Anza-Borrego Desert State Park, located in Southern California, is the state’s largest park. Spanning 600,000 acres and boasting 110 miles of hiking trails, it is ideal for a fabulous natural getaway. The park’s name comes from 18th-century Spanish explorer Juan Bautista de Anza and a Spanish word for sheep: Borrego. Native Americans have inhabited the area known as Anza-Borrego for many thousands of years. Cairns, petroglyphs, and other artifacts bear witness, especially to the culture of the Kumeyaay tribe. Some of these artifacts can be seen on the Pictograph Hiking Trail.

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Millions of years ago, the now-arid landscape was lush and tropical, partially covered by the sea. Marine and land animal fossils (including mammoths and saber-tooth cats) exist under Anza-Borrego’s living flora and fauna, and archaeological sites appear throughout the park. The area is so biodiverse it is part of the Mojave and Colorado Deserts UNESCO Biosphere Reserve.

Planning the Anza-Borrego Adventure

Anza-Borrego is at its best in the winter and early spring, when temperatures are pleasant and mild, unlike the sweltering heat of the desert in summer. Spring is also the wildflower season with a spectacular, colorful display drawing visitors from across the globe!

Camping is OPEN throughout the park’s 600,000 acres. Do not camp within 100 feet of a water source or have ground fires. Bring a metal container instead.

Developed Campgrounds

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Typical features of developed campgrounds include showers, flush toilets, fire rings, and shade ramadas. Additionally, developed campgrounds often come equipped with picnic tables and drinking water. Reservations are also a feature at some locations.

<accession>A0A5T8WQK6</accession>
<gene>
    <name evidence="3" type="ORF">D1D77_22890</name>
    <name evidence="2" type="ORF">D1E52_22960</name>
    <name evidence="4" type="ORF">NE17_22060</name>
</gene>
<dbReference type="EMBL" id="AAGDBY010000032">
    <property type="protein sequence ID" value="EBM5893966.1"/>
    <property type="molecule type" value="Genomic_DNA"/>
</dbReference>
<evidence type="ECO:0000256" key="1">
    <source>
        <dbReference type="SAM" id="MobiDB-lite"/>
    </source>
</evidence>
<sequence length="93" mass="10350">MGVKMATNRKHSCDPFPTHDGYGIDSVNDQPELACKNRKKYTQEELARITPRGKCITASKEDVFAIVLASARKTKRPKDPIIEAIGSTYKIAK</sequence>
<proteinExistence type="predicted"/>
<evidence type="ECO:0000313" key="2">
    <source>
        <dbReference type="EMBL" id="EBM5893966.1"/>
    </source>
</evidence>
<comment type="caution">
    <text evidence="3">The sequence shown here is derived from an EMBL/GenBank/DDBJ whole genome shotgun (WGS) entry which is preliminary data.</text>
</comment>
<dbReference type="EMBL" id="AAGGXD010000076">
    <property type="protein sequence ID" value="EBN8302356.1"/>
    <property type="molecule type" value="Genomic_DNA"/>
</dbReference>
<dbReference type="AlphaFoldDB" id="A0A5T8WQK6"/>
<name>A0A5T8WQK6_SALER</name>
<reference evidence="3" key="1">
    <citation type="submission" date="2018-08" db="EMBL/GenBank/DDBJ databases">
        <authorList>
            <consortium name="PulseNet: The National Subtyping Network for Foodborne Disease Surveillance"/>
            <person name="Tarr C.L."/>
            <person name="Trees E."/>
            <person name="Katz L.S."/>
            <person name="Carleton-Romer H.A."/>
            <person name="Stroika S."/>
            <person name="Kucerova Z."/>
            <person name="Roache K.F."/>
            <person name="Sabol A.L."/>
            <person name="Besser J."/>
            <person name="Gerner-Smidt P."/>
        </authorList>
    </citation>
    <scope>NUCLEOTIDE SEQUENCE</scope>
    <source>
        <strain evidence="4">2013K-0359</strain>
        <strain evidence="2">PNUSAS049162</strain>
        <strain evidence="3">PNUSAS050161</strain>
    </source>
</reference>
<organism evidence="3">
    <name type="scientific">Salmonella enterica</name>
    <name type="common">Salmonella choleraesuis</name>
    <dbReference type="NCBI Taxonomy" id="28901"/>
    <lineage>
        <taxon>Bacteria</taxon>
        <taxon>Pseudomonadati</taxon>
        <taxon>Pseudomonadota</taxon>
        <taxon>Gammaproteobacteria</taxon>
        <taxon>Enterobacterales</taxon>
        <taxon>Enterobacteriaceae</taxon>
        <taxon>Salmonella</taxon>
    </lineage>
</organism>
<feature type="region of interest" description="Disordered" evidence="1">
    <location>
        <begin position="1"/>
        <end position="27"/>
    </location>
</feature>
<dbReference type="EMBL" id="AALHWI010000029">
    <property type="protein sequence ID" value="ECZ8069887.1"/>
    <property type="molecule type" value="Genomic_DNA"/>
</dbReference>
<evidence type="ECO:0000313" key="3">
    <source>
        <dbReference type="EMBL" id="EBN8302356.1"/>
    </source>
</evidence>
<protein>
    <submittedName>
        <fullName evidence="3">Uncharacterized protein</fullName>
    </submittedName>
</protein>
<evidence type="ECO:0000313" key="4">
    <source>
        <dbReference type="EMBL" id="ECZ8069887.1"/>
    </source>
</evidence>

Borrego Palm Canyon Campground

  • 122 sites
  • $25 – $80 per night

Tamarisk Grove Campground

  • 27 sites
  • $25 per night
  • Non-potable water only

Bow Willow Campground

  • 16 sites
  • $15 per night
  • No reservations

Vern Whitaker Horse Camp

  • 10 sites
  • $30 per night

Primitive Campgrounds

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Primitive campgrounds come with little to no amenities. These campgrounds typically include free admission, vault toilets, first-come-first-serve accommodations. Listed below are just a few of the primitive options and their amenities (if any):

  • Blair Valley Primitive Campground
  • Sheep Canyon Primitive Campground: Picnic tables, Shade ramadas
  • Culp Valley Primitive Campground
  • Arroyo Salado Primitive Campground
  • Yaqui Pass Primitive Campground
  • Yaqui Well Primitive Campground
  • Fish Creek Primitive Campground: Fire rings
  • Mountain Palm Primitive Campground: Fire rings

General Park Fees and Cost

  • $10 per day to enter the park
  • Free to camp in the backcountry or primitive campgrounds
  • Borrego Palm Canyon Campground charges $10 for day use (Borrego Palm Canyon Trail access)
  • $35 annual day pass available for frequent visitors

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When to Visit

The park can be visited year-round. Summer gets hot - up to 120 degrees during the day. Many visitors enjoy using the campgrounds for easy access to early morning or night hiking, taking advantage of the cooler temps. Font’s Point is a great place to see what might be the very best sunrise of your life! Camping also affords the privilege of stargazing in the park. Stay out late and see the Milky Way - then go to sleep right under it.

  • The temperature in summer - up to 120 degrees
  • Try wildflower time which peaks in July and August!

Bioregions Within Anza-Borrego

Badlands

The Badlands were once underwater millions of years ago, and the sea has left gifts in the form of fossils and badland formations. This stunning area features many washes which serve as roads, and the Badlands are best explored with a four-wheel-drive. If water is present like after a rain, avoid the washes. They are dangerous, and there’s a likelihood of vehicles getting stuck. When exploring the Badlands, do not climb on or disturb any rocks or vegetation, as they are surprisingly fragile.